Forum for Science, Industry and Business

Sponsored by:     3M 
Search our Site:

 

Is the ocean losing oxygen? - Oxygen in tropical oceans is declining

02.05.2008
Marine Scientists have made an alarming new discovery. In some regions of the world oceans, oxygen essential for marine organisms is declining. This process might be caused by environmental changes in the context of global warming.

A new study lead by Dr. Lothar Stramma from the Leibniz Institute of Marine Sciences (IFM-GEOMAR) in Kiel, Germany, now published in „Science“, documents that the oxygen values in tropical oceans at a depth of 300 to 700 metres have declined during the past 50 years. As large marine organisms can either no longer exist in these areas or they would avoid them, the expanding oxygen minimum zones may have substantial biological and economical consequences.

The oxygen distribution in the ocean is not homogenous. At the eastern boundaries of the tropical oceans at depths between 200 and 800 metres, there are areas with reduced oxygen, the so-called oxygen minimum zones (OMZ). Rising CO2 levels are causing a temperature increase of the ocean and a general decline of oxygen solubility in the water.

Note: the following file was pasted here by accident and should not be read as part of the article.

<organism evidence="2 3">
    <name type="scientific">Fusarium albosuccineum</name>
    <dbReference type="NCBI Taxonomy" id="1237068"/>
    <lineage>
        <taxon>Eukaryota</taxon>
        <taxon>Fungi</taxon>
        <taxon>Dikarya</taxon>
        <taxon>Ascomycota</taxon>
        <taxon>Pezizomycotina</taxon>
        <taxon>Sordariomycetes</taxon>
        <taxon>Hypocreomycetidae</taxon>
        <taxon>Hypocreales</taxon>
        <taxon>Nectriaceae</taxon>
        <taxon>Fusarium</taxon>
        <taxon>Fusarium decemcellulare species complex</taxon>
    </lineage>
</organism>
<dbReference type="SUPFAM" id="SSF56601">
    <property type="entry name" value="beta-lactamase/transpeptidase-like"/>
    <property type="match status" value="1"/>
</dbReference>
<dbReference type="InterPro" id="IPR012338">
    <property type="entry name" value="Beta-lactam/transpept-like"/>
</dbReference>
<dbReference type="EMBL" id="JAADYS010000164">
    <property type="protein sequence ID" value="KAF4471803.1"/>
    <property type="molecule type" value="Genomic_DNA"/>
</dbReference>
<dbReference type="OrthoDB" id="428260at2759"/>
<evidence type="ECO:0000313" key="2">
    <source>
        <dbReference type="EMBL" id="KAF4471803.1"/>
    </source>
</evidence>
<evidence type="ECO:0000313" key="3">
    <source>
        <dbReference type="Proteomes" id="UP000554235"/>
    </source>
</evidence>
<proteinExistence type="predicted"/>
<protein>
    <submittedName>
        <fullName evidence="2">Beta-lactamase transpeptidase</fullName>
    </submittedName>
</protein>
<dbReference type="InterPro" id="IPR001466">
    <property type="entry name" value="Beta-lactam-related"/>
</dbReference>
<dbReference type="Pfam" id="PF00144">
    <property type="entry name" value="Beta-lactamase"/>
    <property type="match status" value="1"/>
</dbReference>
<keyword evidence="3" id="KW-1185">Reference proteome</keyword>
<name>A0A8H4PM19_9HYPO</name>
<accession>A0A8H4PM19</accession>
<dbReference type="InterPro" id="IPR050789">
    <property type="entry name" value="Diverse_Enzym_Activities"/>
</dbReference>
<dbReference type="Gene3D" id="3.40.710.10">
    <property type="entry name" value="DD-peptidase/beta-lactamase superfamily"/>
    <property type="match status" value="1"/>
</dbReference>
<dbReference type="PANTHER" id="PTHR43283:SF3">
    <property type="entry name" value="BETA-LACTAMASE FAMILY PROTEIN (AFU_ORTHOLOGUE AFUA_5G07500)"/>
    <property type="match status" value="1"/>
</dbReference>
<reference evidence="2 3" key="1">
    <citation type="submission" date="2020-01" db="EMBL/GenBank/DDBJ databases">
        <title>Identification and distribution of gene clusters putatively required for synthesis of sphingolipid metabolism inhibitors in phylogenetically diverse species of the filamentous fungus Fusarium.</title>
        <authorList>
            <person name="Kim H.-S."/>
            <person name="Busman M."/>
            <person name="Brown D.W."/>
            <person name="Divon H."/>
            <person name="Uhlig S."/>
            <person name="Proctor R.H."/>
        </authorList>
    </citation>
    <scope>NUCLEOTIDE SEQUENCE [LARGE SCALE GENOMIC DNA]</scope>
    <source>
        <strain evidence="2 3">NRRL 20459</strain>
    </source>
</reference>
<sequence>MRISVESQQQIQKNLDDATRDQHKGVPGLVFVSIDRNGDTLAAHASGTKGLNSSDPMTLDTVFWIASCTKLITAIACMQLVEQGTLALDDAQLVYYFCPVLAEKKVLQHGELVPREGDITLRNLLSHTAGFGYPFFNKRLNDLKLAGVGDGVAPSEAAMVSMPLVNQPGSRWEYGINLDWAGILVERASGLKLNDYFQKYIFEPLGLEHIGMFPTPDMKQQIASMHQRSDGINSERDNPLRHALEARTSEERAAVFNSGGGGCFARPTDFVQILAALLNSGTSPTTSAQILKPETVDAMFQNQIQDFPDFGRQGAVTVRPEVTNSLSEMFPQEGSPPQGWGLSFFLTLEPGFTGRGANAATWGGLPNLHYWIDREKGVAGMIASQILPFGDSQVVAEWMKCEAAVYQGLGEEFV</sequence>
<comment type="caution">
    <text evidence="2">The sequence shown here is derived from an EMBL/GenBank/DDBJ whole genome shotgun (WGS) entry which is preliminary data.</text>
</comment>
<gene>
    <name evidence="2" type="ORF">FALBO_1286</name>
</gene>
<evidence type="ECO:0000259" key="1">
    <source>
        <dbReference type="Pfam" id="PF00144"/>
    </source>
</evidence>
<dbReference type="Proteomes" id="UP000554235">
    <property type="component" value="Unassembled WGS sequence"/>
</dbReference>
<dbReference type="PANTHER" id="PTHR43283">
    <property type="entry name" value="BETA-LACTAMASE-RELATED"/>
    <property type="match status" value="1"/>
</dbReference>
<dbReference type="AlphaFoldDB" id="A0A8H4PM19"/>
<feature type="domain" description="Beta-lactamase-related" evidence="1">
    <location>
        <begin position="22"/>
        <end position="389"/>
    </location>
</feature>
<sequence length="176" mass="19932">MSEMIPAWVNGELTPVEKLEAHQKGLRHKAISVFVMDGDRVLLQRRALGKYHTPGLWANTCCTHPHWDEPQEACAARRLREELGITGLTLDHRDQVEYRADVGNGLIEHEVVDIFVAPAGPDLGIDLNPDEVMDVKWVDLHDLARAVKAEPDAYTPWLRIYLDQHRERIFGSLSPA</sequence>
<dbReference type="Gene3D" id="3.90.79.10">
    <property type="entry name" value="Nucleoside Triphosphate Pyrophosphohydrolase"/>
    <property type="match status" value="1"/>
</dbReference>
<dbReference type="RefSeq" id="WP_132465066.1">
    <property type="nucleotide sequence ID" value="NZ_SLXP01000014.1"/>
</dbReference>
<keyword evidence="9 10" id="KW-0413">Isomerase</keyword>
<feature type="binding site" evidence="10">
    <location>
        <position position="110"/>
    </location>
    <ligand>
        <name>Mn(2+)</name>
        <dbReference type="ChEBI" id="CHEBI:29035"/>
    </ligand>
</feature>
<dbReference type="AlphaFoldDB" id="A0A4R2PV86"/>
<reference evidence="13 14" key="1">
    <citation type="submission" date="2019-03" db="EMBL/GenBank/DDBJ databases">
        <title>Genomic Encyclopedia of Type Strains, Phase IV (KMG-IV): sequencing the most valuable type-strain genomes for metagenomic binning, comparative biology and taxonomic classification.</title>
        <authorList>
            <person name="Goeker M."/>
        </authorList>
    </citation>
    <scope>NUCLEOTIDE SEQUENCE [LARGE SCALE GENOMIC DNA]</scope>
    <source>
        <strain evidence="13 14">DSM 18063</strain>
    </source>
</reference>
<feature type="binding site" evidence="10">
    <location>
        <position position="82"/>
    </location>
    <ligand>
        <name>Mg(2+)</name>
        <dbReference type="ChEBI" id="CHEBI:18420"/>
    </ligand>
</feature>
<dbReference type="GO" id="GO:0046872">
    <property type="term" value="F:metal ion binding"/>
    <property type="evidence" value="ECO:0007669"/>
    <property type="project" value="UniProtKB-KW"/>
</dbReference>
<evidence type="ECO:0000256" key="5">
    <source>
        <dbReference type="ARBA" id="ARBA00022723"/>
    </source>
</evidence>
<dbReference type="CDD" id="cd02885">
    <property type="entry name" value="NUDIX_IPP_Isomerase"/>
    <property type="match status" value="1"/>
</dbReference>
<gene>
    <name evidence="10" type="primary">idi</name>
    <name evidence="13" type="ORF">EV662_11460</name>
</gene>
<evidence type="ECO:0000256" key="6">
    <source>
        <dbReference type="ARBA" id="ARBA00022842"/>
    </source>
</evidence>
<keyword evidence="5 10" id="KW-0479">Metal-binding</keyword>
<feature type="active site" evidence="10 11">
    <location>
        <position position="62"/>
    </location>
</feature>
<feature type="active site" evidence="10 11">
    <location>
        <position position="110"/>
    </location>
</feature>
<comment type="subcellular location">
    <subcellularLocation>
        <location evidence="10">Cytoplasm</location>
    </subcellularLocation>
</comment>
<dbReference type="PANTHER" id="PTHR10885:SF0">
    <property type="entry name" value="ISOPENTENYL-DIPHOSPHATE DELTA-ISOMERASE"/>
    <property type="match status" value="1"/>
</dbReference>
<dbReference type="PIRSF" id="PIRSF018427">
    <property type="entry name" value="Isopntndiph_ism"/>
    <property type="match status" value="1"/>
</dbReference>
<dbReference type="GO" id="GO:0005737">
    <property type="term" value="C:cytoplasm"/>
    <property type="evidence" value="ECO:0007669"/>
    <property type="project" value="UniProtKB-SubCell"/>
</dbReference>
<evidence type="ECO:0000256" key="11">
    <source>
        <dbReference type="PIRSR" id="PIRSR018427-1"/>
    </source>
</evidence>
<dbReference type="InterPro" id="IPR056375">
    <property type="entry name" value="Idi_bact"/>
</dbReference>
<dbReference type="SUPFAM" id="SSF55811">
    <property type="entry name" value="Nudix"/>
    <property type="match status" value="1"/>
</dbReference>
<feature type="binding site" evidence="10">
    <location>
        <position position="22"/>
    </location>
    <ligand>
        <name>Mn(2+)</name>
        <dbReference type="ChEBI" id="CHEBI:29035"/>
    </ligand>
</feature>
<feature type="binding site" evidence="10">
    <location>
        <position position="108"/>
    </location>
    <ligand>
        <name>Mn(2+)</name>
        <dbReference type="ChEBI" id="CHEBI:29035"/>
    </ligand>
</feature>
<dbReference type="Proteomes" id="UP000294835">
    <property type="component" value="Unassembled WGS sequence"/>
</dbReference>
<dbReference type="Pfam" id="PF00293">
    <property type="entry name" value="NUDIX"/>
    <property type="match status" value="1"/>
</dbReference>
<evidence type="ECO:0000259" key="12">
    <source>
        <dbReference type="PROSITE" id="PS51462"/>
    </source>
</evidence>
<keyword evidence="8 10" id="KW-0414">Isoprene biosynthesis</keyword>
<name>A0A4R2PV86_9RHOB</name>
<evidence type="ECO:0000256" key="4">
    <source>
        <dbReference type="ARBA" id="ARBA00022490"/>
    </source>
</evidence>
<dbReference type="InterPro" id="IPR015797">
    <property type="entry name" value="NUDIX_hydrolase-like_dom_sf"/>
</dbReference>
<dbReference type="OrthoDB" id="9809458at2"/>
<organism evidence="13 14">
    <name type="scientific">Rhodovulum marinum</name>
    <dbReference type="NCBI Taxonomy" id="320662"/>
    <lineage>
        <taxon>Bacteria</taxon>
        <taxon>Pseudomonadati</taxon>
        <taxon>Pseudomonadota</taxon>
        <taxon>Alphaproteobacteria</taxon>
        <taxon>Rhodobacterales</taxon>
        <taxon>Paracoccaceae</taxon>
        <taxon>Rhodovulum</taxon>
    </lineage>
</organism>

Furthermore, and even more importantly, a reduction of oxygen-rich deep water production in polar regions leads to a reduced oxygen supply in the deep ocean. The expected impacts on subtropical and subpolar regions are larger than in the Tropics. In higher latitudes, the reduction of oxygen has already been proven by observational data. In the Tropics, this was not possible to date due to the lack of sufficient observational data. An international team of researchers, Dr. Stramma from IFM-GEOMAR, together with Dr. Gregory Johnson NOAA, Seattle, Dr. Janet Sprintall from Scripps Institution of Oceanography in San Diego and Dr. Volker Mohrholz from the Institute for Baltic Sea Research in Warnemünde, Germany selected areas with higher data density to document the decline in oxygen. “We found the largest reduction in a depth of 300-700 m in the tropical northeast Atlantic, whereas the changes in the eastern Indian Ocean were much less pronounced”, explains Dr. Stramma. “Whether or not these observed changes in oxygen can be attributed to global warming alone is still unresolved”, Stramma continues. The reduction in oxygen may also be caused by natural processes on shorter time scales” Nevertheless, the results are consistent with model results which predict a further decline in the future.